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Connecting the Cottonwood Creek Trail
By Michael Miyamoto, LASN


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Huitt-Zollars, Inc., provided engineering and landscape architecture services pro bono to develop "Section E" of the Cottonwood Creek Trail in Dallas, Texas. Section E includes 2,500 linear feet of 12-foot wide concrete trail, a 240-foot three-span pedestrian bridge over the creek, and 570 linear feet of concrete retaining walls. Mezger Enterprises donated custom cut limestone for the columns, bridge entryway, sidewalk accents, entry monuments and benches.


Cottonwood Creek Trail, located in Dallas, Texas, stretches from the Dallas-Richardson city limits on the north to the White Rock Creek Trail in South Dallas. It was incomplete until a community-wide effort was undertaken to develop certain parts of Hamilton Park, thus linking all the sections of the trail together. The trail network is an important element in an overall transportation mobility plan for the city.

Huitt-Zollars Inc., a full-service architectural and engineering firm, designed what is called Section E of the Cottonwood Creek Trail. It provided all site civil and structural engineering and landscape architectural design services pro bono for the project.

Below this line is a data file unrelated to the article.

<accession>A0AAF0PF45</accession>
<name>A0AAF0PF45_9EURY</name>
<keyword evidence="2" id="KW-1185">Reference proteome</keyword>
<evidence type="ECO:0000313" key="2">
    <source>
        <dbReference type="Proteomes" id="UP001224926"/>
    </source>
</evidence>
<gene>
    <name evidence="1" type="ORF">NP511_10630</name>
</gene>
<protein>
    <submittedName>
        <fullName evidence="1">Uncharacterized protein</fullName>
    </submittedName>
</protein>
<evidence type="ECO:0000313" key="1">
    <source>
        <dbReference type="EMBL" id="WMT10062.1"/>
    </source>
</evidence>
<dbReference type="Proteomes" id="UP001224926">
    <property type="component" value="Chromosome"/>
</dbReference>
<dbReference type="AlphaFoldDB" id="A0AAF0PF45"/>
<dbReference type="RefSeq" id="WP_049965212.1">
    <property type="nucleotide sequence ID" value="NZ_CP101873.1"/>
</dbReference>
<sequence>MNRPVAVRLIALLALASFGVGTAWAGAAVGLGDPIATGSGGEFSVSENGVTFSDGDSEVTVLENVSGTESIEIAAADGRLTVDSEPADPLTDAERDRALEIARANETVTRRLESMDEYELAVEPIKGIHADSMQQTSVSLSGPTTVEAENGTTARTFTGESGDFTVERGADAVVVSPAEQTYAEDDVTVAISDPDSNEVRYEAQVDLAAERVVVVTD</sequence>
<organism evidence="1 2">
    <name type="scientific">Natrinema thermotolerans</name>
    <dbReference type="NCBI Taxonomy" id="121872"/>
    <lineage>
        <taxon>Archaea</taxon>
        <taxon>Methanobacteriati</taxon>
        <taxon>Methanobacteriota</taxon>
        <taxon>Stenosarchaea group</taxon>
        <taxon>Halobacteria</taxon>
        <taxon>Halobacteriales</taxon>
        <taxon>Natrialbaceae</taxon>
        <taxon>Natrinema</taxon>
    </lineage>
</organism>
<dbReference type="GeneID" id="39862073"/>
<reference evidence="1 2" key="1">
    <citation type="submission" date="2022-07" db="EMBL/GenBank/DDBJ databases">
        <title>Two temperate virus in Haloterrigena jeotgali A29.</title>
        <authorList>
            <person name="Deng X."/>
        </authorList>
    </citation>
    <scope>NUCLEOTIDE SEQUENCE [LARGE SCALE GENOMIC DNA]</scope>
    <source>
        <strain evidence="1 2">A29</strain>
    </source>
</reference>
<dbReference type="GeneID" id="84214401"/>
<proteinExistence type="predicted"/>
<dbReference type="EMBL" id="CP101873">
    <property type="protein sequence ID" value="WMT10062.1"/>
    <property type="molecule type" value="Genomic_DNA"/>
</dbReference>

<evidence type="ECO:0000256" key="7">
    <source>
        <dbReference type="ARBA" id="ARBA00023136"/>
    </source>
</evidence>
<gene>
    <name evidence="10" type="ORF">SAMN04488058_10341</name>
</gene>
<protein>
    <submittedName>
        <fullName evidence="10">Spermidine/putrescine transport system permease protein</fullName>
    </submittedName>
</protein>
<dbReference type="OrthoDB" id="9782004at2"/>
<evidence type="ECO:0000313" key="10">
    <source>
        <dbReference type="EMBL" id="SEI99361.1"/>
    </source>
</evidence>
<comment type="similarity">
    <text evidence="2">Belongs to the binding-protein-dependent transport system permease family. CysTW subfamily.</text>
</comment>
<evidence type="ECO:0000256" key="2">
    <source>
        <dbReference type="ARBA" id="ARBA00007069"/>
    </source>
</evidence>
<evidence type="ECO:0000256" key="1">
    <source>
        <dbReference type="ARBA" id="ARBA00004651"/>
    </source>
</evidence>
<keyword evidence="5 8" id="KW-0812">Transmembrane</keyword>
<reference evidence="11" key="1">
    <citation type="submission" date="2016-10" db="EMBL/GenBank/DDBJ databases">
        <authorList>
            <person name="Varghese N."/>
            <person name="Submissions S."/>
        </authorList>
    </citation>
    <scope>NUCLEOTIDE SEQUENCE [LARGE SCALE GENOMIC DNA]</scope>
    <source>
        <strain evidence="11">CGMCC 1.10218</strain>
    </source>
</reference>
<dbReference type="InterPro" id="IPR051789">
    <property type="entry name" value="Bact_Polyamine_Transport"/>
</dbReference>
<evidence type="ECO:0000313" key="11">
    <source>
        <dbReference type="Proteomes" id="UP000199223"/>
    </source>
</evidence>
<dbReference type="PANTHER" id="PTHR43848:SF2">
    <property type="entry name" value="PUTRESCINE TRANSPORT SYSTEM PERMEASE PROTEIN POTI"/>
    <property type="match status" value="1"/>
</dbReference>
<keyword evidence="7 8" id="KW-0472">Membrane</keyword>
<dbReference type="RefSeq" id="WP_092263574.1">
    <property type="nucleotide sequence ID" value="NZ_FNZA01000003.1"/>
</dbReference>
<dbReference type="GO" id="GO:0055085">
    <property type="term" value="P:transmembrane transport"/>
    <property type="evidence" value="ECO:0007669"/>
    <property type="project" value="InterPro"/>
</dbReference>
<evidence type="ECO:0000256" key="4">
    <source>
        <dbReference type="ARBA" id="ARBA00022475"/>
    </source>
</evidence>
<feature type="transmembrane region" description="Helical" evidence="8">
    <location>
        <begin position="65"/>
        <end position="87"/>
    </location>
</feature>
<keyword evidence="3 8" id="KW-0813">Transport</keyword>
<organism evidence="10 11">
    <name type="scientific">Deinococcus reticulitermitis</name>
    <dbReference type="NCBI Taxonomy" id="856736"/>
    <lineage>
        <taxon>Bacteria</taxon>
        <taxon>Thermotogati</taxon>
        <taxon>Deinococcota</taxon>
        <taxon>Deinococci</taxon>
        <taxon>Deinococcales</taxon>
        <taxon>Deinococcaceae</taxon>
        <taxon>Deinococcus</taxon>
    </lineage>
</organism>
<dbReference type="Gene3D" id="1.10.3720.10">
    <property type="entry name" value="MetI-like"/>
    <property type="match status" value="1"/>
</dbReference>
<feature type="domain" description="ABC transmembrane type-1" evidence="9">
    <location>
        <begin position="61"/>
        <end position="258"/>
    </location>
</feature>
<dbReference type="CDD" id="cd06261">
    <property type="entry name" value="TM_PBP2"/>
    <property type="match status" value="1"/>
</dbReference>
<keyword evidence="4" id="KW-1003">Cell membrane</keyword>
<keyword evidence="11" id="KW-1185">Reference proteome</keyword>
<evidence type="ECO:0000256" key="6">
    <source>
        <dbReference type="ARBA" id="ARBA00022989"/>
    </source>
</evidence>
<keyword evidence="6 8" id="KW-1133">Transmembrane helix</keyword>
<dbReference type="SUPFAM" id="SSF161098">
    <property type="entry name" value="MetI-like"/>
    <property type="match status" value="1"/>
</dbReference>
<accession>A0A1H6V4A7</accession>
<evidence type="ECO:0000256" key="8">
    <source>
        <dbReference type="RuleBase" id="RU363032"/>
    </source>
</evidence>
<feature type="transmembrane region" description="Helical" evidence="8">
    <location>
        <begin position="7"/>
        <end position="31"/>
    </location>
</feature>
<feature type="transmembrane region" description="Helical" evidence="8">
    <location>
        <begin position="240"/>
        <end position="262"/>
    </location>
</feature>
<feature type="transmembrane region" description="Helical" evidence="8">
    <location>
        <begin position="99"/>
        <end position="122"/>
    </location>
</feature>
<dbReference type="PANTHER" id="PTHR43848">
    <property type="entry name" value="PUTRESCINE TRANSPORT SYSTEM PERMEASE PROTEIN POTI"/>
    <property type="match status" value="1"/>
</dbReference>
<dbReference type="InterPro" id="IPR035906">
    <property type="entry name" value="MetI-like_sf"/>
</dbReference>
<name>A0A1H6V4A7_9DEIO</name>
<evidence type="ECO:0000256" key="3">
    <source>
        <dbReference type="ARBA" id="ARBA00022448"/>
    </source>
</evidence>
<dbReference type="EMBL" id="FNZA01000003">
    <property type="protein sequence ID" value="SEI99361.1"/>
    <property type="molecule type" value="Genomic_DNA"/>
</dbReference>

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Section E features two 170-foot diameter plazas, one on each side of Cottonwood Creek. A pedestrian bridge links the West Plaza (center) with the East Plaza (upper left). Oncor Electric Delivery donated 53 trees.


Kenneth Roberts, PE, led the design effort, and the landscape architecture firm received a CLIDE (Celebrating Leadership In Design Excellence) Award from the North Central Texas Council of Governments for its work on the Cottonwood Creek Trail.

Design challenges for the project were locating and orienting the bridge so it cleared the span of the 100-year flood plain, and sizing two plazas on either side of Cottonwood Creek so they would not encroach into the creek's floodway. Section E was incorporated into a package with three other sections of the trail for bidding and construction. Constructing the undeveloped sections of the trail, including Section E, cost $4.5 million.



As seen in LASN magazine, February 2017.






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